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Review: ‘Maze Runner: The Scorch Trials’ is a wicked good game

‘Maze Runner: The Scorch Trials’ is a wicked good game

Dylan O’Brien’s Thomas, right, leads the way in “The Scorch Trials.” With him are, from left, Kaya Scodelario, Ki Hong Lee and Thomas Brodie-Sangster.

(Richard Foreman Jr. / 20th Century Fox)

“Go!” That word shouted out in triplicate or quintuplicate is the refrain and credo of director Wes Ball’s “Maze Runner: The Scorch Trials,” the breathless second chapter of the rare young adult fantasy series that can stand up to “The Hunger Games.”

The first “Maze Runner” film was a wilderness saga refitted with robotic monsters. “The Scorch Trials” is a “Mad Max” film on foot.

In last year’s “Maze Runner,” our hero, Thomas (Dylan O’Brien), arrived with his memory wiped clean in a colony of amnesiac adolescents at a wilderness outpost called the Glade. Thomas immediately sensed something off about the Glade’s location next to a giant concrete maze.

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That sense is the closest Thomas comes to a superhero talent in this tough, unpretentious series, and he exercises it again in “The Scorch Trials.” It starts right after the first film ends, when Thomas led a few Gladers out of the maze and into a lab, where they learned via video from the enigmatic Ava Paige (Patricia Clarkson) that the World Catastrophe Killzone Department (WCKD, pronounced “Wicked”) had been testing them to find an antidote for a global cataclysm called “The Flare.”

The survivors are now hustled out of helicopters and into a subterranean bunker already filled with veterans of other mazes. There an ingratiating commander, Janson (Aidan Gillen), promises they will ship out in small groups to a new home where they’ll be safe from WCKD’s clutches. But Aris (Jacob Lofland), who escaped from another maze, soon convinces Thomas that these kids aren’t going anywhere, except into high-tech body bags. What ensues is a prison break followed by a nonstop chase, first through a devastated city and then through a desert so vast that the mountain home of a rebel army seems farther away the closer they get.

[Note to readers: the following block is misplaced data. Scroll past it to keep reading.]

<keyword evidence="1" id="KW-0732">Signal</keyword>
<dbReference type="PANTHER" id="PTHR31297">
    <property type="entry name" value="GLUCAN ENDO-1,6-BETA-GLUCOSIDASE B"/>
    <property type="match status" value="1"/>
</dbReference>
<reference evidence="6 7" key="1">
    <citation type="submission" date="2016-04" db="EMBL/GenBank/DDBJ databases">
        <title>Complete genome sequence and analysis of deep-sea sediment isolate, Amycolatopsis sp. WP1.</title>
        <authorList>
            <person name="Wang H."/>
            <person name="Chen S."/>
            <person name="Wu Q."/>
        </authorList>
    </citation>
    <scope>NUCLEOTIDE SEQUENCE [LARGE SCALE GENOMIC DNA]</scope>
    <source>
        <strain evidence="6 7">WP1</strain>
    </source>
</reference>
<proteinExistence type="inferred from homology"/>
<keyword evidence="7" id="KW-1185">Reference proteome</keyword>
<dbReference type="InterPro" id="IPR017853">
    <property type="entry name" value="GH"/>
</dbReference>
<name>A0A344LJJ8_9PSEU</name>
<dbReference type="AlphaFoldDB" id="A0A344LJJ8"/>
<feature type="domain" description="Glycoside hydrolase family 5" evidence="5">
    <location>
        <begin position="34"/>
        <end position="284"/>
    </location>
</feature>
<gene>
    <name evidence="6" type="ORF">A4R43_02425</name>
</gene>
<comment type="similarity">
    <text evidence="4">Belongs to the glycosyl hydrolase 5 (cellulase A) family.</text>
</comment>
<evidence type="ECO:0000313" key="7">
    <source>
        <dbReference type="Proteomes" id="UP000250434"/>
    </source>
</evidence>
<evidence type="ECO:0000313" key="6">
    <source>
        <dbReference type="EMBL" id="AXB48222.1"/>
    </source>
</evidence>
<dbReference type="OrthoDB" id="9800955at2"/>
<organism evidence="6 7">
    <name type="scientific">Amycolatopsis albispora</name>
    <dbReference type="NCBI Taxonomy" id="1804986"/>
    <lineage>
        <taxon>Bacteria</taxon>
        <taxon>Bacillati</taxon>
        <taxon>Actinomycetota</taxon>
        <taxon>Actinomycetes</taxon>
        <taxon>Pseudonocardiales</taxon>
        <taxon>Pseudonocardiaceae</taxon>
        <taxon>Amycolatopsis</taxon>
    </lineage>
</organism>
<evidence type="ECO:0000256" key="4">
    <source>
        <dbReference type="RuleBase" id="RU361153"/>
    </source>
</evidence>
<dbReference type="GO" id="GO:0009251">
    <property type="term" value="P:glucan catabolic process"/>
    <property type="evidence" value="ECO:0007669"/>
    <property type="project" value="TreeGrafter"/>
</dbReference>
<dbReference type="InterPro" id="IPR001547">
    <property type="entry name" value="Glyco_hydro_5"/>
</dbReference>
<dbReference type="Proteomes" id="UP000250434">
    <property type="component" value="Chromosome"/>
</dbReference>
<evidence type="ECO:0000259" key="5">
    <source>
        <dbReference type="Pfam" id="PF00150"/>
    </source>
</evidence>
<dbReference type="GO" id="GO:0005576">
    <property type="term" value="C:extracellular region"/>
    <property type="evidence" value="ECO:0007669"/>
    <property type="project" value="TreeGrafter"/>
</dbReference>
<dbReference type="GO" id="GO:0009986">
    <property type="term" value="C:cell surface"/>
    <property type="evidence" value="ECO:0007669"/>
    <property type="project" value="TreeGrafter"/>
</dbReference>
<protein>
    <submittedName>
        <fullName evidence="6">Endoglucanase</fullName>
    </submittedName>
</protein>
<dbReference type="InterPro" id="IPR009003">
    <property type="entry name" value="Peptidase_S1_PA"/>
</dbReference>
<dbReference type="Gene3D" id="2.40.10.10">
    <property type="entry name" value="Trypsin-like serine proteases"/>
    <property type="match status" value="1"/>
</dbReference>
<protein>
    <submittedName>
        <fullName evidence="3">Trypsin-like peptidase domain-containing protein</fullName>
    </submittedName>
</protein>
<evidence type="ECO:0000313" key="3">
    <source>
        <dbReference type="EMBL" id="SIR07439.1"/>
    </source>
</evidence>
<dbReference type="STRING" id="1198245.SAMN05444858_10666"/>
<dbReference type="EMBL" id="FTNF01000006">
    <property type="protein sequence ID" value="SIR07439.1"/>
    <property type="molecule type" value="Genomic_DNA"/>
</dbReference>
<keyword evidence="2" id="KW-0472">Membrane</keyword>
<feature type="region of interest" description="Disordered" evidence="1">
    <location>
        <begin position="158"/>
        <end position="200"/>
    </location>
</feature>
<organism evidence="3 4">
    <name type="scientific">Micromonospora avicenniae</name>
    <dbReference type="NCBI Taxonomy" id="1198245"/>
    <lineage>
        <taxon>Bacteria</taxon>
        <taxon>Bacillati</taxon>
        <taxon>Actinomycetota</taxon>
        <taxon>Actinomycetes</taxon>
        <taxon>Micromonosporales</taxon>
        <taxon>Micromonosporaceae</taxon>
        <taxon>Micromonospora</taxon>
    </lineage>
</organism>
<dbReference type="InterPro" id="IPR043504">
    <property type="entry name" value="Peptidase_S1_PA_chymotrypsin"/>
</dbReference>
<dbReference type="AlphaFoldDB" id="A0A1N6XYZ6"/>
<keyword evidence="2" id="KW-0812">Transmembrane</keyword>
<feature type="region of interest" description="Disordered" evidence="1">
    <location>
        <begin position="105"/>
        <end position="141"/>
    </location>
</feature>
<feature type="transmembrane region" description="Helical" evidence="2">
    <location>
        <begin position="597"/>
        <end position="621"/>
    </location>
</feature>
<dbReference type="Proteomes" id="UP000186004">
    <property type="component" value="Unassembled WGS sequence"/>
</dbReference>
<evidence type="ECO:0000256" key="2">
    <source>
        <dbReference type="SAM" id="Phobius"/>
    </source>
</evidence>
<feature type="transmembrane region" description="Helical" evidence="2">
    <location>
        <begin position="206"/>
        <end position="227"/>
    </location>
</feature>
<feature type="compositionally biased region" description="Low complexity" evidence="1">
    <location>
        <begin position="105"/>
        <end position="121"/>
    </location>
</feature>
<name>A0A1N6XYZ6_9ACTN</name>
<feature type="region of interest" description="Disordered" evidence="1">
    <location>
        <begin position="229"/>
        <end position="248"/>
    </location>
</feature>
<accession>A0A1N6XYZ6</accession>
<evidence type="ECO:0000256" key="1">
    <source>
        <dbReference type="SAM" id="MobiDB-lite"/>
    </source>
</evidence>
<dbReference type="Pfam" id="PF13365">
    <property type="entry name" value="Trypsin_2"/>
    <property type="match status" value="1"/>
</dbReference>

Ball and T.S. Nowlin, who adapted James Dashner’s book, never overexplain anything, including the teenagers’ status as “immunes,” the appearance of zombie-like creatures called Cranks or the extent of WCKD’s influence (“WCKD is good” is the series’ most piquant catchphrase). Thomas and company must crack these mysteries on the run, while gauging the value or virtue of some rococo supporting characters, notably the scavenging entrepreneur Jorge (Giancarlo Esposito) and his resourceful ward Brenda (Rosa Salazar), who use chained Cranks as guard dogs.

Thomas keeps his priorities straight by staying true to his band of younger brothers, and O’Brien grows into the role of leader without succumbing to bogus gravitas. He’s buoyant and urgent enough to hold his own in a cast full of scene-stealers, especially Thomas Brodie-Sangster’s hyper-alert Newt, and Salazar’s sly, sexy Brenda, who might be a better match for Thomas than his sometime soul mate, the distant and troubled Teresa (Kaya Scodelario).

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The Gladers’ esprit de corps extends to the director. Ball’s go-for-broke enthusiasm enlivens conventional action-movie setups. What would escape sequences do without a convenient network of air ducts? Still, whenever a scene requires a precisely timed window smash or door slam, Ball and his cast overcome clichés with gusto.

Ball’s movie quotes are smart and evocative, including desert horizons out of “Lawrence of Arabia” and suspended bodies out of “Coma.” He’s keen on visual details: the ghostly swoosh of a white lab coat when air rushes in from a corridor, the grotesque profiles of bodies tumbling down sandbanks.

“The Scorch Trials” cannily exploits pop mythologies of the moment. If you’re up for an end-of-the-world adventure done with brio, take the film’s own advice and “Go!”

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‘Maze Runner: The Scorch Trials’

Rated: PG-13 for extended sequences of sci-fi violence and action, thematic elements, substance use, language

Running time: 2 hour, 11 minutes

Playing: In wide release

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